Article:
Skin Cancer Symptoms You Don't Want To Overlook

Posted on: 21 October 2015

Many people think it would be easy to spot skin cancer. People spend so much time looking at themselves and their own skin that each person should be an expert regarding what his or her skin is supposed to look like. Unfortunately, this is not the case. It is very easy for skin cancer to sneak up on you if you don't know the precise warning signs. Here are some symptoms of skin cancer that you don't want to overlook.

1. A Sore That Does Not Heal Within the Usual Four Weeks

The first warning sign that you are going to want to look for is a spot or a sore on your body that does not heal within four weeks. This means that the spot is continuously an open wound, or that the spot scabs over, the scab falls off, and then the spot scabs over again all on its own. This is usually an uncomfortable symptom and, if the spot is somewhere easily visible, an embarrassing symptom, but many people mistake it for acne. Keep track of the sores on your body. A sore that is reopening or never fully heals is not just acne.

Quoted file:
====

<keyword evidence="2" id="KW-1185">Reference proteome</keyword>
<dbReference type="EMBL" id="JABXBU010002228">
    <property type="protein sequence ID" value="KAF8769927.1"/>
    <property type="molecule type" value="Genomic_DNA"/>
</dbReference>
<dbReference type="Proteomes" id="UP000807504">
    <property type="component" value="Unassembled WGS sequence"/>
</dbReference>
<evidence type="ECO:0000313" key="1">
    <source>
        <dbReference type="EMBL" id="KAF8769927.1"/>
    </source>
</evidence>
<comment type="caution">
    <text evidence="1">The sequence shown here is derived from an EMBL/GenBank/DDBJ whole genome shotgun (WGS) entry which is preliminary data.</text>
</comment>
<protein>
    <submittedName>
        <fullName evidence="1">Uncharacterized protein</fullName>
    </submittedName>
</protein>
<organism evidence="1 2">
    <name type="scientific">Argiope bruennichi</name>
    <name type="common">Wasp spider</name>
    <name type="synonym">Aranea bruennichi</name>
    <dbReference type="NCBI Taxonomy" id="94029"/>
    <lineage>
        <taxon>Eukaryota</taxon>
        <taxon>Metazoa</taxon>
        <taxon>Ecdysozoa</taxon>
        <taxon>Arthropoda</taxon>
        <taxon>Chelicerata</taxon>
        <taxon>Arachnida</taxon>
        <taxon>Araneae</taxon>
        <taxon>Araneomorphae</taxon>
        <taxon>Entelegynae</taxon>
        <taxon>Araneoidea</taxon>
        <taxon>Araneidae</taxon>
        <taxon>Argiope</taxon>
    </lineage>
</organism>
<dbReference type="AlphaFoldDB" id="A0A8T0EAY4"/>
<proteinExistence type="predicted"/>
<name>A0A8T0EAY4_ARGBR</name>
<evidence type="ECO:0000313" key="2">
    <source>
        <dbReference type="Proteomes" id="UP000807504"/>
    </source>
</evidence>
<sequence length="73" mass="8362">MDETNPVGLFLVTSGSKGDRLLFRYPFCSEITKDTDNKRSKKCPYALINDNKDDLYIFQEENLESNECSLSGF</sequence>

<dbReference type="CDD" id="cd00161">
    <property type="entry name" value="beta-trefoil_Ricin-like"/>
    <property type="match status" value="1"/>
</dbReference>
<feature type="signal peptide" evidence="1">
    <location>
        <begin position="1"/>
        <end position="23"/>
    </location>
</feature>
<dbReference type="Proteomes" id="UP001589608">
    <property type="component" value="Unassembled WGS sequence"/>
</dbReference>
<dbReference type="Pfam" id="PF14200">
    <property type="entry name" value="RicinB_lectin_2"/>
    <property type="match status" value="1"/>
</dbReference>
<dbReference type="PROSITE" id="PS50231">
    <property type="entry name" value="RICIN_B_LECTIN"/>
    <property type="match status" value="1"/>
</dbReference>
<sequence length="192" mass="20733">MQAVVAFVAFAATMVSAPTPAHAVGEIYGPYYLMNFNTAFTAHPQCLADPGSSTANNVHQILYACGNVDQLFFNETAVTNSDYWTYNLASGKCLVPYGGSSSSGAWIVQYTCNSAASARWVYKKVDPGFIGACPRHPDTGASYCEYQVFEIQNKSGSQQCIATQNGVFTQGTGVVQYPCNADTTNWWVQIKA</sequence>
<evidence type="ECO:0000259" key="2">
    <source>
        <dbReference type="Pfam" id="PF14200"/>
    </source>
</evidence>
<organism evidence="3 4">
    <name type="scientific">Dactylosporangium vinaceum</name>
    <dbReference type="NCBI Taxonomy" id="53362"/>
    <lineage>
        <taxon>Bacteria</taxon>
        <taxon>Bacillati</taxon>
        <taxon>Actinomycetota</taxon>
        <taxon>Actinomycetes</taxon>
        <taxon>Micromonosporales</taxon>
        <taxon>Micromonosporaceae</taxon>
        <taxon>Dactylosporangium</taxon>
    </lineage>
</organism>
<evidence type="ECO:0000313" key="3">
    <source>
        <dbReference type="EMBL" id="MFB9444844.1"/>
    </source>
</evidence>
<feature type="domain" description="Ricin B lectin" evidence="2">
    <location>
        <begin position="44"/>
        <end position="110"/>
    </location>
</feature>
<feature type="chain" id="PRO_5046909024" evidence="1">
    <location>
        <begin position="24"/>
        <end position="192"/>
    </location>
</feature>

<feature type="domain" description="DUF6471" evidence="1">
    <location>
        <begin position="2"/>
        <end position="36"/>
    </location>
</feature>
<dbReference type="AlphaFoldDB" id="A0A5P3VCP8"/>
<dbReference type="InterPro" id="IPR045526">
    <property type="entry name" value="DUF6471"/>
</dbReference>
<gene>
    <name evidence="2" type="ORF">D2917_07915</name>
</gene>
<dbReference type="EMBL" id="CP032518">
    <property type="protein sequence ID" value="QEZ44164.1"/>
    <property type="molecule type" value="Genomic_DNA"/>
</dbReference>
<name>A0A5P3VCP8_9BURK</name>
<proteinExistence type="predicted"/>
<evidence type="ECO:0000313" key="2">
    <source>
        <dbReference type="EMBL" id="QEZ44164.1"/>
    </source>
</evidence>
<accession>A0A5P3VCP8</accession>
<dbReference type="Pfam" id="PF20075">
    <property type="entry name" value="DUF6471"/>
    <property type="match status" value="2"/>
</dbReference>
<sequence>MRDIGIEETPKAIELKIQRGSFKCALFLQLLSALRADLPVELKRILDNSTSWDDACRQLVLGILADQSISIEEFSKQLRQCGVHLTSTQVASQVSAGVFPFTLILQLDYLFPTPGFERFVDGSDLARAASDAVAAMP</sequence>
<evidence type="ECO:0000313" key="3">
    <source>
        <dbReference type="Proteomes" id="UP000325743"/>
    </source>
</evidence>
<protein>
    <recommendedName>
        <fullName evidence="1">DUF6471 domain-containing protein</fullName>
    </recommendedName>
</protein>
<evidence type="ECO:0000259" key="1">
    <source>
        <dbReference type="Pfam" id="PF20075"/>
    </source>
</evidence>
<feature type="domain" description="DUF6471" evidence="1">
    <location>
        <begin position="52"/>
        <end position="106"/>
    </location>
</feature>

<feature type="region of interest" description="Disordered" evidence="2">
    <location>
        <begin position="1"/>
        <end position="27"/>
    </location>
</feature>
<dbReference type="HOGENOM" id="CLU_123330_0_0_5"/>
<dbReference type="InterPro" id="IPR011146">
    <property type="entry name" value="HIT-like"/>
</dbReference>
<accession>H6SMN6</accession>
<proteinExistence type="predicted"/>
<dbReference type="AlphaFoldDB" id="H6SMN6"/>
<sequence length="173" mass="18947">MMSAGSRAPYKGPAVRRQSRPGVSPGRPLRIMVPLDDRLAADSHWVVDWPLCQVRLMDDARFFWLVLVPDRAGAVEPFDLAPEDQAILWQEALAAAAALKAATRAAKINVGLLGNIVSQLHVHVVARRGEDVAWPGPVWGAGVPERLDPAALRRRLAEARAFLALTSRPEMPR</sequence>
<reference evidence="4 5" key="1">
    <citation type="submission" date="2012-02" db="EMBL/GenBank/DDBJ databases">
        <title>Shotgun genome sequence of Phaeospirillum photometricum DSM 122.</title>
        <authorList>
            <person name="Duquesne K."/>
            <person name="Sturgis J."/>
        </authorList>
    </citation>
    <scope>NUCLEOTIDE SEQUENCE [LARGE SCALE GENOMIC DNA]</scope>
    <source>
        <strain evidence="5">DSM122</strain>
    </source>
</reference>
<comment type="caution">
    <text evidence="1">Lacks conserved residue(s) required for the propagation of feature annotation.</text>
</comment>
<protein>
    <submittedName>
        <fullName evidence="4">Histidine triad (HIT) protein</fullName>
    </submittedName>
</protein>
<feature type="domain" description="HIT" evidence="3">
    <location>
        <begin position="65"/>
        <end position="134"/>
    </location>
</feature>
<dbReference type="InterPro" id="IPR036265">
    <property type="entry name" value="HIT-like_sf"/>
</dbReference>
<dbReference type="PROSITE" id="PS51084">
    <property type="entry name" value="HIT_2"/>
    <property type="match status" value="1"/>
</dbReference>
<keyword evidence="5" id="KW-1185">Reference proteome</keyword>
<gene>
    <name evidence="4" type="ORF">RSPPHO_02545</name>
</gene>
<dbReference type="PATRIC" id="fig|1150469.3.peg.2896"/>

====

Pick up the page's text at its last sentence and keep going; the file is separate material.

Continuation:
2. Bumps

Next, you're going to want to check your body for bumps. The earliest stages of skin cancer tend to come in bump form. For example, melanoma comes in the form of a raised mole. Check to make sure that none of the beauty marks that you have on your body change shape while you are in the shower and are rubbing on body wash. If you notice that a mole was previously flat but was now raised, you might have melanoma. If you notice that you have a firm red bump on your body, then you might have squamous cell cancer. Finally, if you find a bump that feels waxy or is white in color, then you might have basal cell cancer. All of these bumps need to be looked at by a doctor immediately, even if you think your skin might just be dry.

3. White Patch in Your Mouth

Finally, there is a type of skin cancer known as Bowen's disease that can be caught very early if you notice that there is a white patch in your mouth. This patch could be on your tongue or on the sides of your mouth. If you notice this patch, make sure that you speak to a doctor.

For more information, talk to your dermatologist about getting a cancer screening.